This course introduces students to the sources of law which define general principles of criminal responsibility, and to a selection of substantive criminal offences and criminal defences as well as to criminal procedure. The substantive offences include assault, sexual assault, murder, manslaughter, and property offences, whilst the criminal defences include provocation and self-defence. Students will be exposed to common law sources as well as legislation and criminal codes where relevant. Basic legal theories of the criminal law will also be introduced. The lecture program will be supported by problem-solving tutorials aimed at enabling students to give legal advice as to criminal liability and the resolution of procedural problems.
Upon successful completion, students will have the knowledge and skills to:
At the conclusion of the course, you should have:
- a sound knowledge and critical understanding of the relevant substantive and procedural legislation and case law;
- an ability to apply this knowledge and understanding in the context of individual and collaborative problem solving (ie identifying legal issues in a factual scenario, applying the relevant legal principles to those facts and using apporpriate skills of legal reasoning and argumentation in reaching a legally sustainable conclusion;
- a familiarity with the more important debates about the purposes of the criminal law and the fundamental concepts which it embodies; and
- an appreciation of the broad political and social forces which shape selected areas of the criminal law.
A team debate, a mid-semester problem-based assignment and an exam at the end of the course.
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There will be 3 hours of lecture time per week, supplemented by a 1 hour compulsory tutorial which will run in 12 of the 13 weeks of the course. A further 6 plus hours of private study is expected per week in order to review required reading and to prepare for tutorials.
Requisite and Incompatibility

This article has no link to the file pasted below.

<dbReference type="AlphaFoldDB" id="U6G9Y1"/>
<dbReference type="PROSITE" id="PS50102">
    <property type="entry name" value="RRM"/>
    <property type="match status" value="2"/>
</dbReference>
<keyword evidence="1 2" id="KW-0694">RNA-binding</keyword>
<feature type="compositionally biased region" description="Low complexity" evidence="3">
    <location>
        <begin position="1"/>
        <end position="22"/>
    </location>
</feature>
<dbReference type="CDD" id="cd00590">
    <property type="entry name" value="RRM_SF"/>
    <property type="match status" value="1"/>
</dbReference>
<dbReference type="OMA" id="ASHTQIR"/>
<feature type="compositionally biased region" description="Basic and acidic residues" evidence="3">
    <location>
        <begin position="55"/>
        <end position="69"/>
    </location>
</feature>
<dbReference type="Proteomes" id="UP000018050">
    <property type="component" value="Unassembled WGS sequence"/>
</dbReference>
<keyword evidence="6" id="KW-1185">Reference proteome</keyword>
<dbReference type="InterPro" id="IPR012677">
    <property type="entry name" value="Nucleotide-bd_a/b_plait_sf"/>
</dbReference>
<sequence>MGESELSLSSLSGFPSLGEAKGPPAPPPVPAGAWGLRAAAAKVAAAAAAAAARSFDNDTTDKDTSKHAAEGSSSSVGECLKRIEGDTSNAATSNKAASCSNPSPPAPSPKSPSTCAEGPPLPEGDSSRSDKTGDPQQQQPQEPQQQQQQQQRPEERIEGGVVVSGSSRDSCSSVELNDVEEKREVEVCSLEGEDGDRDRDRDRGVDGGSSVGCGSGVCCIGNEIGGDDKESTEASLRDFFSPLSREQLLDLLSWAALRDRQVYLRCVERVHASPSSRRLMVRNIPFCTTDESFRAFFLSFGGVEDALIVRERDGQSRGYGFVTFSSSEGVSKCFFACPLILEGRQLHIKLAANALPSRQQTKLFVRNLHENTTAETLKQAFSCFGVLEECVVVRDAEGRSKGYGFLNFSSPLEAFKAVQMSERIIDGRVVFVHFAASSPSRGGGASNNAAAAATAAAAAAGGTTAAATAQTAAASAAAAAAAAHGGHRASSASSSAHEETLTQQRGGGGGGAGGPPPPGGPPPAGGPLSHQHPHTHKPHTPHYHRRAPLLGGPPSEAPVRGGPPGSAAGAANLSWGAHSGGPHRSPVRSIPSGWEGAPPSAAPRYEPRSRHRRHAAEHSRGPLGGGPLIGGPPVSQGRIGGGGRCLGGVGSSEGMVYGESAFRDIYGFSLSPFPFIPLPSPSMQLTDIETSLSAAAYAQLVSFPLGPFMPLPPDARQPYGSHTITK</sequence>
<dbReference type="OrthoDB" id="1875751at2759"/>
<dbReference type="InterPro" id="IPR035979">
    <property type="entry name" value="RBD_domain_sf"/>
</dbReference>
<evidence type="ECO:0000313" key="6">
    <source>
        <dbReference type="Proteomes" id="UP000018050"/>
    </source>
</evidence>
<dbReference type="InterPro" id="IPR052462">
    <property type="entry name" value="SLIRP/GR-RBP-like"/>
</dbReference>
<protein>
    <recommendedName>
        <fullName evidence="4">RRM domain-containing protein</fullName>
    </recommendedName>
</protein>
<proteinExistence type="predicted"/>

S Bronitt and B McSherry, Principles of Criminal Law (3rd edition, LawBookCo, 2010).
RN Howie and PA Johnson, Annotated Criminal Legislation New South Wales (2014-2015 edition, Lexis Nexis Butterworths, 2015).
None. Consult course outline for Week 1 reading.Please consult the Course Study Guide.
Tuition fees are for the academic year indicated at the top of the page.
If you are a domestic graduate coursework or international student you will be required to pay tuition fees. Tuition fees are indexed annually. Further information for domestic and international students about tuition and other fees can be found at Fees.
- Student Contribution Band:
- Unit value:
- 6 units
If you are an undergraduate student and have been offered a Commonwealth supported place, your fees are set by the Australian Government for each course. At ANU 1 EFTSL is 48 units (normally 8 x 6-unit courses). You can find your student contribution amount for each course at Fees. Where there is a unit range displayed for this course, not all unit options below may be available.
Offerings, Dates and Class Summary Links
ANU utilises MyTimetable to enable students to view the timetable for their enrolled courses, browse, then self-allocate to small teaching activities / tutorials so they can better plan their time. Find out more on the Timetable webpage.
Class summaries, if available, can be accessed by clicking on the View link for the relevant class number.
|Class start date
|Last day to enrol
|Class end date
|Mode Of Delivery
|16 Feb 2015
|06 Mar 2015
|31 Mar 2015
|29 May 2015